In addition to sell considerations, of course, make sure that your container is large enough for your bonsai roots to spread out and grow. A bonsai should be transplanted every two years so you want to make sure that when you put it in its new container is enough room for two years of growth.

It’s also important that your bonsai container have the right drainage so sure that the plot as a whole the bottom along with a mesh screen to allow water to escape. Also make sure the screen is not too small as it can become clogged or not too big as then it can allow soil to leak out.

It’s important that your container have a tray underneath to catch the overflow of water. Over watering or under watering your bonsai can easily kill it and in fact is attributed to most bonsai deaths. Therefore, having appropriate drainage and a tray to catch the extra water will allow water to drain out and then some to be soaked back if the soil is too dry. It’s important, however, to make sure that the tray is not always in a puddle of water as this may contribute to root rot of your bonsai.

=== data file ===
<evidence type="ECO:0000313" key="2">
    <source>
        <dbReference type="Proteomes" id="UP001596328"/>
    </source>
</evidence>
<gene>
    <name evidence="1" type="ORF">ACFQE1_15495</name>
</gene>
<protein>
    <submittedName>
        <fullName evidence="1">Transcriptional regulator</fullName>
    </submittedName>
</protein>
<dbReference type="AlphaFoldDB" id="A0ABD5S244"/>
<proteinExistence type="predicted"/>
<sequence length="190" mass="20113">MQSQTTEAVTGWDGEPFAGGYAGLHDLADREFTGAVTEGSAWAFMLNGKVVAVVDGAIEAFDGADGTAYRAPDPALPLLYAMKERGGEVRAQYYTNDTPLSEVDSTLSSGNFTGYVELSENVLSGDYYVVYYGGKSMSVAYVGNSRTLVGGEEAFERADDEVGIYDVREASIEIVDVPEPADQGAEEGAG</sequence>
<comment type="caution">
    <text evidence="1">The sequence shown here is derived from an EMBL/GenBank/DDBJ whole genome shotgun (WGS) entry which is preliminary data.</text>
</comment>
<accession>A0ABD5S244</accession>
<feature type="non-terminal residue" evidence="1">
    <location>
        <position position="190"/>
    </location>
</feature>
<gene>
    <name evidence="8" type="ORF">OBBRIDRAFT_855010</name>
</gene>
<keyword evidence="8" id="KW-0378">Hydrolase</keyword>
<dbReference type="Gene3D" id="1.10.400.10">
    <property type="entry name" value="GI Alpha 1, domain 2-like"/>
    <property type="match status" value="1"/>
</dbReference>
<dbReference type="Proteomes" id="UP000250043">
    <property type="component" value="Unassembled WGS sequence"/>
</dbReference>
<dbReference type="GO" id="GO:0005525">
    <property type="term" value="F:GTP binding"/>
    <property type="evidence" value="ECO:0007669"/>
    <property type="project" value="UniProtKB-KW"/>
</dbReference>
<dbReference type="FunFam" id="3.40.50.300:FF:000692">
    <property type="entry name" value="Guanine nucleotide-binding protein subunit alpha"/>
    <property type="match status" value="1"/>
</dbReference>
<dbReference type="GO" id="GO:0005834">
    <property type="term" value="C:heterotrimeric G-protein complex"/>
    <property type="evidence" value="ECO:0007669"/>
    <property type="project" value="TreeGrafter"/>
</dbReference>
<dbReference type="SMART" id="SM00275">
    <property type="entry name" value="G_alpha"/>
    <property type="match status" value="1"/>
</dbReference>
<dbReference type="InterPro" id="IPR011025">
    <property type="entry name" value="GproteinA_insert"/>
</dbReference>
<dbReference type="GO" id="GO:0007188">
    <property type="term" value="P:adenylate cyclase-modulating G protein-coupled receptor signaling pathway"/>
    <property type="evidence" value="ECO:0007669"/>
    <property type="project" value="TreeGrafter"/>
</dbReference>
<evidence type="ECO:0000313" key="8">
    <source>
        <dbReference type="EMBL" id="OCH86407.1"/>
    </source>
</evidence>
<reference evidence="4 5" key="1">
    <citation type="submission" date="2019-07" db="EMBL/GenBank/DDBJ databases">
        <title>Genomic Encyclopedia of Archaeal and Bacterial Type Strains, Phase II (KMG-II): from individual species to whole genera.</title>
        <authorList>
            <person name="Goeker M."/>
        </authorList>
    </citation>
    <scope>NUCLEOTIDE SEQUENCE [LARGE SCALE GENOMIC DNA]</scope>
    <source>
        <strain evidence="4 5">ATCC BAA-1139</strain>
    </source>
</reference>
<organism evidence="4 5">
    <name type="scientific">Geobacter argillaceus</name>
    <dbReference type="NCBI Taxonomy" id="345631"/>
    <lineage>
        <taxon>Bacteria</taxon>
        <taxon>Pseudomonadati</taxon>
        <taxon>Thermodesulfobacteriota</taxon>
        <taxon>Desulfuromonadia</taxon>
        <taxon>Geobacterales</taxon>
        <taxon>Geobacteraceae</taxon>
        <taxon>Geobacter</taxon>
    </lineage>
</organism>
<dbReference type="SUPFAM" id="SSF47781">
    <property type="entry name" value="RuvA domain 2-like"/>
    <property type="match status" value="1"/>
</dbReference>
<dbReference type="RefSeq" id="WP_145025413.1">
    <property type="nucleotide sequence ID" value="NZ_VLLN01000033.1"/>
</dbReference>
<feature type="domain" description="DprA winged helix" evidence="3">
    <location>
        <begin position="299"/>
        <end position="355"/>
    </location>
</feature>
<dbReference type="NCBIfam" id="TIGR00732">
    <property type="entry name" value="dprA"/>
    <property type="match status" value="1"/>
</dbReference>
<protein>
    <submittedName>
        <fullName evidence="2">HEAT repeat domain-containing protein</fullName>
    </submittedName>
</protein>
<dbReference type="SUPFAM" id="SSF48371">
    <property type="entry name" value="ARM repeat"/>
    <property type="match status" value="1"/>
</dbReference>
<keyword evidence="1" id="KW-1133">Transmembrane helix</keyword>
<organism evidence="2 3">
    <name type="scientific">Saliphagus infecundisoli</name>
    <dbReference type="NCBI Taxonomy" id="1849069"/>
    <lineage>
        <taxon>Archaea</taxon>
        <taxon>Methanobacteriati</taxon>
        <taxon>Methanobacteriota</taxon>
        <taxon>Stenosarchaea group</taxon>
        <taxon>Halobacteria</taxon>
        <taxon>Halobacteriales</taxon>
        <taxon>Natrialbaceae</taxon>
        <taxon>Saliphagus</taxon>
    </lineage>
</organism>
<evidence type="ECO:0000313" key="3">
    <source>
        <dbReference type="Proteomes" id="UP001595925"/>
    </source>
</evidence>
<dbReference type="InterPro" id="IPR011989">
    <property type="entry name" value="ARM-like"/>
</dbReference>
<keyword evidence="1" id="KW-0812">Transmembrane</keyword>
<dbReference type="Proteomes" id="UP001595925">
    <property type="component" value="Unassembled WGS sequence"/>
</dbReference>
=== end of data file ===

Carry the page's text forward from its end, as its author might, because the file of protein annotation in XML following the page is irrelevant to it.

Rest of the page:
The size of container you need is affected by the species of bonsai tree. Trees that flower and bear fruit need more water and can tolerate wet conditions better but conifers like the White Pine prefer to have the soil dry out between watering.

It may take a little experience and a good design eye to pick out the best bonsai container, but luckily there are many good examples out there to help guide you. Remember, some bonsai trees can live as long as 200 years so you should be able to find many examples of beautiful trees and their containers to stimulate your imagination.